Just thought I would write a short post on what turned out to be one of my most successful sessions last term—it is an activity that I think can easily be adapted to any class and might be something you could experiment with yourselves. It is fairly low stakes in terms of prep time, the students really got into it and I believe it reinforced several lessons from the course, simultaneously.
Now, first I should note that I was, initially DREADING this session. The ever-so-well- thought-out-plan when I wrote my syllabus in the summer was to have a guest speaker run a workshop on technology and peace where students would actually create/map out a piece of technology that could contribute to the aims of peacebuilding. You know, bring someone in who actually works with technology, and not numpty-me who considers it a major win if she gets her power-point up and running at the start of the class. I made the mistake of putting this workshop into the syllabus, printing it and circulating it to students before I received confirmation from said guest speaker. Said guest speaker could not make it.
So, of course I could have cancelled the session or just waxed lyrical even more about the politics and ethics of technology in relation to peace (as I had done in the previous lecture), but me being possibly the most stubborn person in any given room on any given day decided to burn ahead with my workshop idea regardless of my star-luddite credentials.
Working with folks in the humanitarian sector in my previous job, I was well aware of some of the App development going on in that sector, so I thought it might be interesting to have students develop ‘Peace Aps’. Given that there was no way I could actually teach my students the basics of how to build an app (and trust me I did look into this, but after 8 hours wasted on reading the ins and outs of how to build your own App, I had to admit defeat).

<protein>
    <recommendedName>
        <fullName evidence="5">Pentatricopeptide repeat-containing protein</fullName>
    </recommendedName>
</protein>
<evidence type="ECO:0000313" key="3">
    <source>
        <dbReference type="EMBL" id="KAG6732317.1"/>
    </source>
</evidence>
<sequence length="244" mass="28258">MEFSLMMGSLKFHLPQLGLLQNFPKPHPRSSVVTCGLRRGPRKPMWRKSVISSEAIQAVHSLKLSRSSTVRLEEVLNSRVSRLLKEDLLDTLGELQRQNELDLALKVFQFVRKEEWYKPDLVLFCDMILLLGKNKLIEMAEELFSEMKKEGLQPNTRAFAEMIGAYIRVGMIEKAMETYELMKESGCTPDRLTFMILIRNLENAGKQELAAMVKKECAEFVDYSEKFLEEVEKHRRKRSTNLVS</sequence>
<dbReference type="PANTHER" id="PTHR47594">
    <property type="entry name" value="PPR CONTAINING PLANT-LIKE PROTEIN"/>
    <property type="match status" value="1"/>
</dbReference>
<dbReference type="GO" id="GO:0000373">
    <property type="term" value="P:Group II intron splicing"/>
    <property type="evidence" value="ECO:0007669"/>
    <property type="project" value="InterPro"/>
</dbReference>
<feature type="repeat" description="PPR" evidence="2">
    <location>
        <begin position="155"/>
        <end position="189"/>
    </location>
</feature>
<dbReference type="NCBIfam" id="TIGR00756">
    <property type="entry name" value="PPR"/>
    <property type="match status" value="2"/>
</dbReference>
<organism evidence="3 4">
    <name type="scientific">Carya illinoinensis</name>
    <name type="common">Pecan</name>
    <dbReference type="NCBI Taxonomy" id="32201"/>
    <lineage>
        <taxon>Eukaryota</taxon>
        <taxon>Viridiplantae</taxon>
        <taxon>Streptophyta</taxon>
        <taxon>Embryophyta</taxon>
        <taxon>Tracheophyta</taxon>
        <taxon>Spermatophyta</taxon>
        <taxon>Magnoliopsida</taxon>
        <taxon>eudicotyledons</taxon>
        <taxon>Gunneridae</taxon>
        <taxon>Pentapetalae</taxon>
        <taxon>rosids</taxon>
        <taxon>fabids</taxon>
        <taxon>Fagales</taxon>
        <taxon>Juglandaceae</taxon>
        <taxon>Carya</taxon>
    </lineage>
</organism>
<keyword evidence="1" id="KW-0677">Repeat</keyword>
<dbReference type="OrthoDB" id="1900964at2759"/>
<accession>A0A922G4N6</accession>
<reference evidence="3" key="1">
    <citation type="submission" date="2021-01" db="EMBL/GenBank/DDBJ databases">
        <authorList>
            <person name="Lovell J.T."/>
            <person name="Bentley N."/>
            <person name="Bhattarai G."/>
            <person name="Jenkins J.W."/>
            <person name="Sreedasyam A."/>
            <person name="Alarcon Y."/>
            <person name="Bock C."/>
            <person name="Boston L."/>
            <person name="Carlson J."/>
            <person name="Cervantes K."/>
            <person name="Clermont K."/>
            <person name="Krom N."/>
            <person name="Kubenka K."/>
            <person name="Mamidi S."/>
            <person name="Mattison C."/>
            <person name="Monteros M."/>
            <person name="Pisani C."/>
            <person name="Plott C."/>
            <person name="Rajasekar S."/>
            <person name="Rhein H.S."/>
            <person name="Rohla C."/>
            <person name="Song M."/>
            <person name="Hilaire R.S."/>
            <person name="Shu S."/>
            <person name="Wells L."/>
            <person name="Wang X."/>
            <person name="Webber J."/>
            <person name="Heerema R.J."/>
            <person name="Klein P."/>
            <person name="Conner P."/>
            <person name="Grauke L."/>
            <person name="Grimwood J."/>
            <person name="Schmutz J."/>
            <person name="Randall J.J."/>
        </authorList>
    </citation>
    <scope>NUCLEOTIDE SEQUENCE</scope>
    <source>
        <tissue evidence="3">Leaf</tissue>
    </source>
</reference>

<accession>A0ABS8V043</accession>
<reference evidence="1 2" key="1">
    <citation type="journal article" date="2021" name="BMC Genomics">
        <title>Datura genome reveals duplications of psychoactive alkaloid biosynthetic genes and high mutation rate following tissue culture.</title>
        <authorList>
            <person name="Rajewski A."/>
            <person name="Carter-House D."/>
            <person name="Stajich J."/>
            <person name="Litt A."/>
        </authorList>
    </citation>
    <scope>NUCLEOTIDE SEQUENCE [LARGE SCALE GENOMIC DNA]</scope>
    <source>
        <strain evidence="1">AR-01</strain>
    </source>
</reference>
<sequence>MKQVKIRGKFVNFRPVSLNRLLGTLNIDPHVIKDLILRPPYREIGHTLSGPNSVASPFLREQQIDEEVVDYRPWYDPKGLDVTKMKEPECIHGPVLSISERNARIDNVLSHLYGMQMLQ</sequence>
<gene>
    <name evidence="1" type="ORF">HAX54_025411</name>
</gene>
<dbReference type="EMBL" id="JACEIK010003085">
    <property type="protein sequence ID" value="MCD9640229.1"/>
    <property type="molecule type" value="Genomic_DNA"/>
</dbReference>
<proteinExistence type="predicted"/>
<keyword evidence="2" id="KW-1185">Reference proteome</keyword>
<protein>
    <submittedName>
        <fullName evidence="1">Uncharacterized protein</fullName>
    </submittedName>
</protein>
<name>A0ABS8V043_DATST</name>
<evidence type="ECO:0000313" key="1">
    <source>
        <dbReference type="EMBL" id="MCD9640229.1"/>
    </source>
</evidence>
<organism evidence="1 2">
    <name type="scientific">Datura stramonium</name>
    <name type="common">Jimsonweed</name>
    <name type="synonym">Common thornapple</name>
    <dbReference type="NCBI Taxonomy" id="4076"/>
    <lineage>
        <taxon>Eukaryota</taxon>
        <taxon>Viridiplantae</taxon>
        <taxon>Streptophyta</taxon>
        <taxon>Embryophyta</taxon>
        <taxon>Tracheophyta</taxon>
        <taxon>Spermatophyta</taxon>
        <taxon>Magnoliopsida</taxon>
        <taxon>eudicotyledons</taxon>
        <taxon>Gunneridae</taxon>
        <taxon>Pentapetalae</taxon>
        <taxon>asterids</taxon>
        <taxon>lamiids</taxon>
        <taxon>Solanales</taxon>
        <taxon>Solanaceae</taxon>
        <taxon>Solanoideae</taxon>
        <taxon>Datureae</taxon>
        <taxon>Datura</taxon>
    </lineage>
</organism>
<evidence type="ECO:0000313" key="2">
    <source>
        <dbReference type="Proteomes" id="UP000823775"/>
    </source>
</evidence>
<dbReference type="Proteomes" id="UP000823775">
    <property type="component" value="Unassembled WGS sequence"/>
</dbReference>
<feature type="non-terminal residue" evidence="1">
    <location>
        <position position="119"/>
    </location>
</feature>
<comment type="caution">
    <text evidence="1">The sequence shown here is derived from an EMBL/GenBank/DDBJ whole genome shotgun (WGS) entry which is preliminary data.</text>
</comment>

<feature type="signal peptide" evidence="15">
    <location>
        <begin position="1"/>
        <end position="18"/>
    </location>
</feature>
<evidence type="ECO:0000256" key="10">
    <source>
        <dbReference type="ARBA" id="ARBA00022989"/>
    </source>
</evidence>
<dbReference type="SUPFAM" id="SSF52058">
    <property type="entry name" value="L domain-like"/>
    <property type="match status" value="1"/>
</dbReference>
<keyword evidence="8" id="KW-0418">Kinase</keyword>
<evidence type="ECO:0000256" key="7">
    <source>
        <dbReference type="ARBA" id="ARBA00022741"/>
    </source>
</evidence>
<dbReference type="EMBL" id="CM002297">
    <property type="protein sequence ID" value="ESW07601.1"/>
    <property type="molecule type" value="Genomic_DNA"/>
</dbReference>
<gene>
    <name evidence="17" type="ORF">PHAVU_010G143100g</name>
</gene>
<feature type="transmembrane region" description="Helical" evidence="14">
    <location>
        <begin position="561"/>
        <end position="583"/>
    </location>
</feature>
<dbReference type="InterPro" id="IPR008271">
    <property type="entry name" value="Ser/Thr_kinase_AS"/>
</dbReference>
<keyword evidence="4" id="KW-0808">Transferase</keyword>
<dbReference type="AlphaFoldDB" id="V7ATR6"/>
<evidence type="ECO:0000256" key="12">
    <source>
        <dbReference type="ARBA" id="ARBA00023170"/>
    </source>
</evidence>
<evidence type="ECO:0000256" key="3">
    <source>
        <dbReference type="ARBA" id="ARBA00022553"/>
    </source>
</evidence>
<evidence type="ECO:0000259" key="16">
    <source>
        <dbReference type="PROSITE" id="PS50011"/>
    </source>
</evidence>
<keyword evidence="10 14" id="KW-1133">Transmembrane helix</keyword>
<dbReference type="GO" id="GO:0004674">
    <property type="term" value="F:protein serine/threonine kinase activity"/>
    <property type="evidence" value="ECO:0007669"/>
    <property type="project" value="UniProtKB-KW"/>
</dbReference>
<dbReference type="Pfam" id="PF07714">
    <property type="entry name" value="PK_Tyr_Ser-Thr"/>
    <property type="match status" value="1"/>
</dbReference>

I decided to have them story-board potential Apps. Their task was to map out and illustrate a landing page and 3 further ‘screens’ for an App. Groups were given only two prompts to get them started—a very general prompt and an audience (examples included “Audience: Children 6-10 in Sri Lanka Purpose: Land Mine Awareness; Audience Black Lives Matter/Civil Rights Activists in USA/Canada Purpose: Support and Facilitate Activist Work; Audience: Aid Workers in and Around Syria, Purpose: Information and awareness of Non-State Armed Groups). Each potential App was linked to a concept or theme explored in previous lectures.
Students were given a piece of poster paper to sketch out their initial planning of the App (see picture at bottom of this post– the quality of which I assume will solidify my luddite credentials). They were encouraged to integrate ideas, debates and issues from previous lectures (on peacebuilding more generally and technology and peacebuilding specifically).
There is not too much I can say here, except that my classroom came alive. I was worried that the students would find the activity a waste of time, and maybe focus on the ‘cool technology’ side of the assignment, rather than engage with the issues. However, I saw so much evidence of integration of concepts from previous lectures, that it was both affirming to me (they were listening!), but also reinforced student learning and helped them make connections between classroom learning and the application (no pun intended) of this to the real world.
I think in this day and age we would be hard pressed to not be able to link whatever topic we teach to technology in some way and I really do think that this is something that could be adapted for most classes (my husband agreed to test my crazy active learning pedagogy on this one, and tried it out in his Sociology of the Family. Another success!). Of course with all active learning the key is in the pre-amble, prep and debrief of lessons learned. A lecture on the key debates around technology in relation to the themes of your course sets a valuable foundation for the activity, and time to discuss lessons learned via the activity is essential (I’ll admit I missed the trick on this one and didn’t leave any time for a proper debrief—something I’ll fix for next next year).